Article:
Paul Tuckfield <[EMAIL PROTECTED]> writes:
>> I used the taskset command:
>> taskset 01 -p <pid for backend of test_run.sql 1>
>> taskset 01 -p <pid for backend of test_run.sql 1>
>> I guess that 0 and 1 are the two cores (pipelines? hyper-threads?) on 
>> the first Xeon processor in the box.

AFAICT, what you've actually done here is to bind both backends to the
first logical processor of the first Xeon.  If you'd used 01 and 02
as the affinity masks then you'd have bound them to the two cores of
that Xeon, but what you actually did simply reduces the system to a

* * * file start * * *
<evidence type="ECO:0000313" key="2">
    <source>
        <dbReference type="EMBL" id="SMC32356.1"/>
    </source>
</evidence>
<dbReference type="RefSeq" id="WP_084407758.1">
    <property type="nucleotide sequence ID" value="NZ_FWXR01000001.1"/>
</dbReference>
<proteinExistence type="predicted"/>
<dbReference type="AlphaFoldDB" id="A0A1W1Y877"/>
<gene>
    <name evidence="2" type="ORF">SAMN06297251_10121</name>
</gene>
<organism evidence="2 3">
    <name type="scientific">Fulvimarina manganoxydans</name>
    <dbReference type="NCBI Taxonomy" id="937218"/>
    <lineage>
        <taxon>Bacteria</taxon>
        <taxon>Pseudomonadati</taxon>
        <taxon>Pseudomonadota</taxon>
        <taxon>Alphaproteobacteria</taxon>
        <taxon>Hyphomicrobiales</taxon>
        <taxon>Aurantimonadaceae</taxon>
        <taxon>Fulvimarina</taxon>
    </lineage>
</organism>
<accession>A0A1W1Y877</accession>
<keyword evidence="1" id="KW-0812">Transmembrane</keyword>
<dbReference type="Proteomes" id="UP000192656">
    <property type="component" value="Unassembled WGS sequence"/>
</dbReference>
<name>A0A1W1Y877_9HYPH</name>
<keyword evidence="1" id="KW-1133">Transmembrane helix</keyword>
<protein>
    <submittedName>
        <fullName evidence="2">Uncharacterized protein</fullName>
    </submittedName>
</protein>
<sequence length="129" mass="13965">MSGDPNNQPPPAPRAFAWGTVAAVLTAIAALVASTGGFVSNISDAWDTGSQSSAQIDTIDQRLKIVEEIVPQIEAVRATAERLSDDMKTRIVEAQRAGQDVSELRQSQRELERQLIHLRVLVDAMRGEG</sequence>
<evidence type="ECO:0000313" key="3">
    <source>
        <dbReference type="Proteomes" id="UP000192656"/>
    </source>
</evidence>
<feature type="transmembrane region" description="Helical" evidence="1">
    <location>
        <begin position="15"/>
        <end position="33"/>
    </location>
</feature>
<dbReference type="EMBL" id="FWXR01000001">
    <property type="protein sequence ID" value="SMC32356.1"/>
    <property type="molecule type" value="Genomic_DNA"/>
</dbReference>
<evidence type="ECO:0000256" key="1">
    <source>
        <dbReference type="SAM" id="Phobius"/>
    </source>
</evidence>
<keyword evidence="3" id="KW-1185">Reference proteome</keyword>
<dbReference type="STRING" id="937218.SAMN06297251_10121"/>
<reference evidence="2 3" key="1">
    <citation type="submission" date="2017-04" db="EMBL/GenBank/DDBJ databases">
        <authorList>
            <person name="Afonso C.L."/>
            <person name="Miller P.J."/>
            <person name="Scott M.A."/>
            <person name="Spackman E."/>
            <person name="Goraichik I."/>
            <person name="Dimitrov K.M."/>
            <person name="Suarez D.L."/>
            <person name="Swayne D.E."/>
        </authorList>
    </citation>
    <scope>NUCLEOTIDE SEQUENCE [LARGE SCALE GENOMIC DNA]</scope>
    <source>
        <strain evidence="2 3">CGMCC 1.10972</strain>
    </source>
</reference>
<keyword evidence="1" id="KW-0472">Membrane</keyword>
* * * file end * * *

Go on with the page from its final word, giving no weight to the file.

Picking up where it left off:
uniprocessor.  In that situation the context swap rate will be normally
one swap per scheduler timeslice, and at worst two swaps per timeslice
(if a process is swapped away from while it holds a lock the other one
wants).  It doesn't prove a lot about our SMP problem though.

I don't have access to a Xeon with both taskset and hyperthreading
enabled, so I can't check what happens when you do the taskset correctly
... could you retry?

                        regards, tom lane

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